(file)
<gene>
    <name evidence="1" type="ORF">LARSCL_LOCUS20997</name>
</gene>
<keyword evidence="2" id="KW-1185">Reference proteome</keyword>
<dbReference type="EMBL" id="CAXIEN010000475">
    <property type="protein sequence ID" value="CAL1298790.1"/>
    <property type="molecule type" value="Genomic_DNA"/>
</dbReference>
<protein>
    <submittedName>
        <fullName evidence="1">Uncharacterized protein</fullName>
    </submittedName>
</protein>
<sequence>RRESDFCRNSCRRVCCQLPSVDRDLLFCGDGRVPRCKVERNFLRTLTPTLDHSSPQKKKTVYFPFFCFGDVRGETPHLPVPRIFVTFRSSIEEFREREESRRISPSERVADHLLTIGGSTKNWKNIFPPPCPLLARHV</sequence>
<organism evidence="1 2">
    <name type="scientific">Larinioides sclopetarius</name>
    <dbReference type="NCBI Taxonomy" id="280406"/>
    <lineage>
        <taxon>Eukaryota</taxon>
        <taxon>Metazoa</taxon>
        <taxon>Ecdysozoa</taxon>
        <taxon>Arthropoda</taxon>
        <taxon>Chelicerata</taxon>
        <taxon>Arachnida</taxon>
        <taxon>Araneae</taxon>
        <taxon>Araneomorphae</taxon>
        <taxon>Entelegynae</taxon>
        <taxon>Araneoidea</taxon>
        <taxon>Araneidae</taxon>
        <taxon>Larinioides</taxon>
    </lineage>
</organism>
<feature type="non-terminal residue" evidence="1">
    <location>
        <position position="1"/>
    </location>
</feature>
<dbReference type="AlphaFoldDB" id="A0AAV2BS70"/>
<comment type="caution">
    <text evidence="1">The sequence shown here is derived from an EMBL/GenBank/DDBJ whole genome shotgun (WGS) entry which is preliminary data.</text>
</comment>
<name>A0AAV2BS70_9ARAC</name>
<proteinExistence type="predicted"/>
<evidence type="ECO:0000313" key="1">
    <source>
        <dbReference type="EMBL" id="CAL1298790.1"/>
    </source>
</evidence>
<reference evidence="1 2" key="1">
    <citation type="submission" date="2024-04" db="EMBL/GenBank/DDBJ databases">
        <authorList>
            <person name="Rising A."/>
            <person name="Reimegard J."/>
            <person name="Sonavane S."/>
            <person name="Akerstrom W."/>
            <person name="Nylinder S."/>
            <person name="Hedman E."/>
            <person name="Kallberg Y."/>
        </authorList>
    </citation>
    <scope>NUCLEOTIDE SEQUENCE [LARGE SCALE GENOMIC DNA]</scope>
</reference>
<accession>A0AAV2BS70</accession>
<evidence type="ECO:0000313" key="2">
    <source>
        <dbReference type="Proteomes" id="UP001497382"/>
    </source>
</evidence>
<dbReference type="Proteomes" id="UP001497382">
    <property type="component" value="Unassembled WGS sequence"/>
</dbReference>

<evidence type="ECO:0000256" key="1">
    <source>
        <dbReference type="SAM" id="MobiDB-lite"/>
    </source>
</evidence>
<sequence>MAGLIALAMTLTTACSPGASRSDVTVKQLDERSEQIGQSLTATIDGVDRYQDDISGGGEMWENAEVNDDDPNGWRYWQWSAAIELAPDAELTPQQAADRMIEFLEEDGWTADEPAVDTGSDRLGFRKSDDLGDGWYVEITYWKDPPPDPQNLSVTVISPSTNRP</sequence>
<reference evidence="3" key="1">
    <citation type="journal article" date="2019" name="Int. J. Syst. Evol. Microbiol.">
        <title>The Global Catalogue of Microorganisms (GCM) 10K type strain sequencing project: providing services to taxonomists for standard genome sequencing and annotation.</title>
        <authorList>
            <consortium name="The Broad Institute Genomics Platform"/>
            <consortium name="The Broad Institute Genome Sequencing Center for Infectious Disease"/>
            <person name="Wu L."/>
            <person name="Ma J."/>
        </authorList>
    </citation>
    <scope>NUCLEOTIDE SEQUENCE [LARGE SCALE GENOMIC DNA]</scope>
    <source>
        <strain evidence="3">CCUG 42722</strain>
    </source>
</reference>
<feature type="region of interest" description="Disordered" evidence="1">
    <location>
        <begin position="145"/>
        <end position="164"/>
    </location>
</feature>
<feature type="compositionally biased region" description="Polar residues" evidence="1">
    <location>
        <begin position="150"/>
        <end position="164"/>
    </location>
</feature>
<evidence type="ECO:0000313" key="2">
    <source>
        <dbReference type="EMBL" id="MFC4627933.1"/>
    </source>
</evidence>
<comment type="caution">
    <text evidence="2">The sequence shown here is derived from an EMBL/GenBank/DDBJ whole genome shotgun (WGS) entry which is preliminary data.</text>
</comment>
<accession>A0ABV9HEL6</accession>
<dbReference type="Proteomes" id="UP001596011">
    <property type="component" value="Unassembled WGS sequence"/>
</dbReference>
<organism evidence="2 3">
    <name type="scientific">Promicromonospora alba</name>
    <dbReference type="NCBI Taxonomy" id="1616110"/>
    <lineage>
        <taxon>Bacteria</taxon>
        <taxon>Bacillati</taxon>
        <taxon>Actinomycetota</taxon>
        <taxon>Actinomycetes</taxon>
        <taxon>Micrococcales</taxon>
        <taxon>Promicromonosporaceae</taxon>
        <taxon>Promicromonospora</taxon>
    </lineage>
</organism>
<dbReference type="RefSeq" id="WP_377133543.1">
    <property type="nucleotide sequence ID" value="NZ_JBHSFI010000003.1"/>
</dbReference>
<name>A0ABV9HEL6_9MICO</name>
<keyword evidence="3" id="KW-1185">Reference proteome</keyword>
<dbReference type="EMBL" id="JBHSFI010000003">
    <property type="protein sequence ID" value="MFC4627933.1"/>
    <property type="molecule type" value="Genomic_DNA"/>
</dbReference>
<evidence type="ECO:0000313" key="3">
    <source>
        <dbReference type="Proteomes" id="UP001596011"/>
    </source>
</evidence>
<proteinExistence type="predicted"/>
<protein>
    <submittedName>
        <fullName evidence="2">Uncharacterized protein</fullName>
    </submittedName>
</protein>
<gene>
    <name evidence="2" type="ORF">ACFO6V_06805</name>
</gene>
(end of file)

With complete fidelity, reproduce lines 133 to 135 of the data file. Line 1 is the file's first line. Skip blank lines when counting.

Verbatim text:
<name>A0ABV9HEL6_9MICO</name>
<keyword evidence="3" id="KW-1185">Reference proteome</keyword>
<dbReference type="EMBL" id="JBHSFI010000003">